Eggplant (Solanum melongena L.) is the most important Solanum crop native to the Old World, and it ranks as one of the most important vegetable crops in the world with an annual worldwide production of more than 41·106 t (2010; FAO data). This results in an average production of 6.1 kg/person/year or 16.7 g/person/day. Eggplant is one of the vegetables with highest antioxidant capacity [1], which is a consequence of its high content in phenolics [2]. Despite the economic and nutritional importance of eggplant, breeding efforts in this crop have been limited [3]. The use of exotic germplasm in breeding programmes can be of great relevance for the improvement of the crop and for addressing future breeding challenges. In this respect, Muñoz-Falcón et al. [4] found that the genetic diversity of modern cultivars of black eggplants was reduced, and that incorporation of black fruit materials from different origins could increase the genetic base of this cultivar type and contribute to better exploitation of the heterosis resulting from the crosses of genetically distant materials [5].

Assessment of the diversity and relationships of the cultivated species facilitates the establishment of conservation strategies, the use of genetic resources in breeding programmes, and the study of the crop evolution. The domestication and evolution of eggplant has been the subject of a number of studies in which historical [6], [7], morphological [8], and molecular [9], [10] data have been used. There is general consensus that eggplant was domesticated in South-East Asia from the wild relative Solanum incanum L, and morphological [8], and molecular [9][14] data, as well as the high fertility of F1 hybrids with S. melongena [3], [8] support this hypothesis. It is unknown how S. incanum, which is naturally distributed in Africa and the Middle East, reached the Indo-Birmanian region, although it has been speculated that it could have arrived there unintentionally as a weed or dragged by ocean currents from Africa to India, or intentionally because of the value of its berries for tanning hides [8], [15]. In any case, as occurred with tomato [16], the domestication of eggplant outside of the area of natural distribution of its wild ancestor resulted in an important genetic bottleneck [3], [8].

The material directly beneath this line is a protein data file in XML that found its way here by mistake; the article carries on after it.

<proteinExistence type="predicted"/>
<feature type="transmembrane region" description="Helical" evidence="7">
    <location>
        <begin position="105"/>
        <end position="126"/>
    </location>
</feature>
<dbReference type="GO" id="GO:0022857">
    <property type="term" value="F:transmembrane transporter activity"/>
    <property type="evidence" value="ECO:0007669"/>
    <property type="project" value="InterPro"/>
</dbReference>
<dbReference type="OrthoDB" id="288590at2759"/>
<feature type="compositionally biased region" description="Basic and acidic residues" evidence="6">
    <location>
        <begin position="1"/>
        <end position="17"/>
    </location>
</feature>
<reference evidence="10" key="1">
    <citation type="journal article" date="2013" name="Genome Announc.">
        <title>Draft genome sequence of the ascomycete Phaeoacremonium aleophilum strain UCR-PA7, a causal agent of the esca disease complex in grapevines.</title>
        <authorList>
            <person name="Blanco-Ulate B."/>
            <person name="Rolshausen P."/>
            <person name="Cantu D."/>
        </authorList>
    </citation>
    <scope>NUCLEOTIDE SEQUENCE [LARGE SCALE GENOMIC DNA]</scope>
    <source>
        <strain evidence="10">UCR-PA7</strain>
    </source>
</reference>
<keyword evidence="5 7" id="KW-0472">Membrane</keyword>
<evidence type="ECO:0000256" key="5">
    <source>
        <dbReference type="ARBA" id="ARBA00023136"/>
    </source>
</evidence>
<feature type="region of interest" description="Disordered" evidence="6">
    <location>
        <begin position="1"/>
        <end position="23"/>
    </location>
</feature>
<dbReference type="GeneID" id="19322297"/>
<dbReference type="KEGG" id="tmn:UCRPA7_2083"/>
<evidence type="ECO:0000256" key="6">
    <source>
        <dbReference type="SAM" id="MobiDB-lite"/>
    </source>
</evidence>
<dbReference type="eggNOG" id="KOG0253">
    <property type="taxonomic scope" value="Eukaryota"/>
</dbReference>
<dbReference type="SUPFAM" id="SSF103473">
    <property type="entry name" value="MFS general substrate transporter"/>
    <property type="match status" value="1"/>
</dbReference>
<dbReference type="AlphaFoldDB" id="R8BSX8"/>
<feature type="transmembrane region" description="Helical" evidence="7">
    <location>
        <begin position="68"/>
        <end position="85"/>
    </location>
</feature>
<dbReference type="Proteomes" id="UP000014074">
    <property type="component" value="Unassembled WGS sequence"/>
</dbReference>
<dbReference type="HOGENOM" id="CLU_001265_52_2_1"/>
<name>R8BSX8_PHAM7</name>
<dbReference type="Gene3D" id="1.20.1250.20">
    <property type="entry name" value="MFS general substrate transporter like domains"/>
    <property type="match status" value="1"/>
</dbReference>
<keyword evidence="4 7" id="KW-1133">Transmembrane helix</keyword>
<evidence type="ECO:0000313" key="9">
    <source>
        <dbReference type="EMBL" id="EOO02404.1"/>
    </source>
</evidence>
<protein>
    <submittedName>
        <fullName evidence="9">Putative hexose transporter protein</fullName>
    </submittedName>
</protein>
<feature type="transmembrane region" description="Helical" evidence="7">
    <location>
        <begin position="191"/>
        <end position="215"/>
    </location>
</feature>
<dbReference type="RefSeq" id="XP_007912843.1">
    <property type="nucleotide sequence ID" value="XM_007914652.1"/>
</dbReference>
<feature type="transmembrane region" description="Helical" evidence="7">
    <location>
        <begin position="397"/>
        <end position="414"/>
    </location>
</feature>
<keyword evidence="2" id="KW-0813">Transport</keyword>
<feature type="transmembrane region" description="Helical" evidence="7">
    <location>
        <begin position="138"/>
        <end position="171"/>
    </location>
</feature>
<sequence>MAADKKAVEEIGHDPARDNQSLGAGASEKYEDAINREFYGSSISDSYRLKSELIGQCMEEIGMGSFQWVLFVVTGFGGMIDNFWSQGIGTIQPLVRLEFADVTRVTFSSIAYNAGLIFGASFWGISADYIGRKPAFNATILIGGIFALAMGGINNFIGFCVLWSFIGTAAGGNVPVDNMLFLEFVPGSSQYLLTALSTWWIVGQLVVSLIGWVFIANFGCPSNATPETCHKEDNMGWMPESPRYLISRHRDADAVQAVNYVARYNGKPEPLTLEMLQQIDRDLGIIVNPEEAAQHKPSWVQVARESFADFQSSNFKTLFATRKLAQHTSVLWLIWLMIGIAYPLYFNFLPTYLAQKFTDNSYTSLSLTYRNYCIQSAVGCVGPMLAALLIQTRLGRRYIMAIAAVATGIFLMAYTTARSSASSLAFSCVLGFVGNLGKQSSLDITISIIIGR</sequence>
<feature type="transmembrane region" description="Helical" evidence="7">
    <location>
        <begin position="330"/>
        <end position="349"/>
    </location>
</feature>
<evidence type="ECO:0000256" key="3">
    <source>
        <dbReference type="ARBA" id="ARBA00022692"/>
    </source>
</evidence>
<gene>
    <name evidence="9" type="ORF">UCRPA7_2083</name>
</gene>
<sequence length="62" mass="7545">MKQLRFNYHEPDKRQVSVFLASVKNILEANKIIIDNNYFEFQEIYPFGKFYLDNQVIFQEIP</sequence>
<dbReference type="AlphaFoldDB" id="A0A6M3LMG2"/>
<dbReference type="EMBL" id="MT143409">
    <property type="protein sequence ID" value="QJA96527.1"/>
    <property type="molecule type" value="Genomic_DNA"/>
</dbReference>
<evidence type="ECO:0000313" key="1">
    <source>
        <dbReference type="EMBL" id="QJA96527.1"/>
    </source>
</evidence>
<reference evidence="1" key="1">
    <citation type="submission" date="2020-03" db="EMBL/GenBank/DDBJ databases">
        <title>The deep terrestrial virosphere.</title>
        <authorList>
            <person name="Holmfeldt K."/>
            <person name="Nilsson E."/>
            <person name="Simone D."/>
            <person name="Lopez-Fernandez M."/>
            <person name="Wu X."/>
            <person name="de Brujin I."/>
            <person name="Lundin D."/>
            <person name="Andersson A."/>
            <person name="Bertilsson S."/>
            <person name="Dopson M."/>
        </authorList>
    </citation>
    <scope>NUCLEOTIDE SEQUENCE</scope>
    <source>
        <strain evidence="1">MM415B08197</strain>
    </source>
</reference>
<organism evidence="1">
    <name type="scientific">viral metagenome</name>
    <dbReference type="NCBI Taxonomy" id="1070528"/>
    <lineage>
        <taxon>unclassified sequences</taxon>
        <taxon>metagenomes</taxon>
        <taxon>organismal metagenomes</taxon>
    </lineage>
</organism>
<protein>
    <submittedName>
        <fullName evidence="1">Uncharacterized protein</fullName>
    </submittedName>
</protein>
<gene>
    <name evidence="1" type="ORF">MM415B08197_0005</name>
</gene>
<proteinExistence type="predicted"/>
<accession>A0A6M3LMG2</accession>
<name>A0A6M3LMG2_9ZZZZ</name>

Diffusion of the crop from its primary center of diversity, situated in the Indo-Birmanian region [17], [18], where primitive cultivars and weedy forms exist [3], [8], [10], to other areas resulted in the diversification of the crop due to micro-evolutive forces like mutation, selection (natural and artificial), genetic drift, or gene flow, and to recombination, and led to the accumulation of diversity in several secondary centers of diversity [10], [19]. For example, the cultivation of eggplant in China has been documented since more than 2000 years ago [7]; its introduction into Europe, through Spain, was brought about by the Arabs before the 10th century [19]. The evolution of the crop in geographically distant secondary centers of diversity led to the differentiation of cultivar types specific to different regions of the world [3]. In this respect, two large groups of eggplant cultivars are considered by breeders: “Occidental” or “Western” eggplants (Middle East, Africa, Europe, and America) and “Oriental” or “Asian” eggplants (Eastern and Southeastern Asia) [3], [6], [10]. Within each of these large groups, several cultivar types are distinguished [3].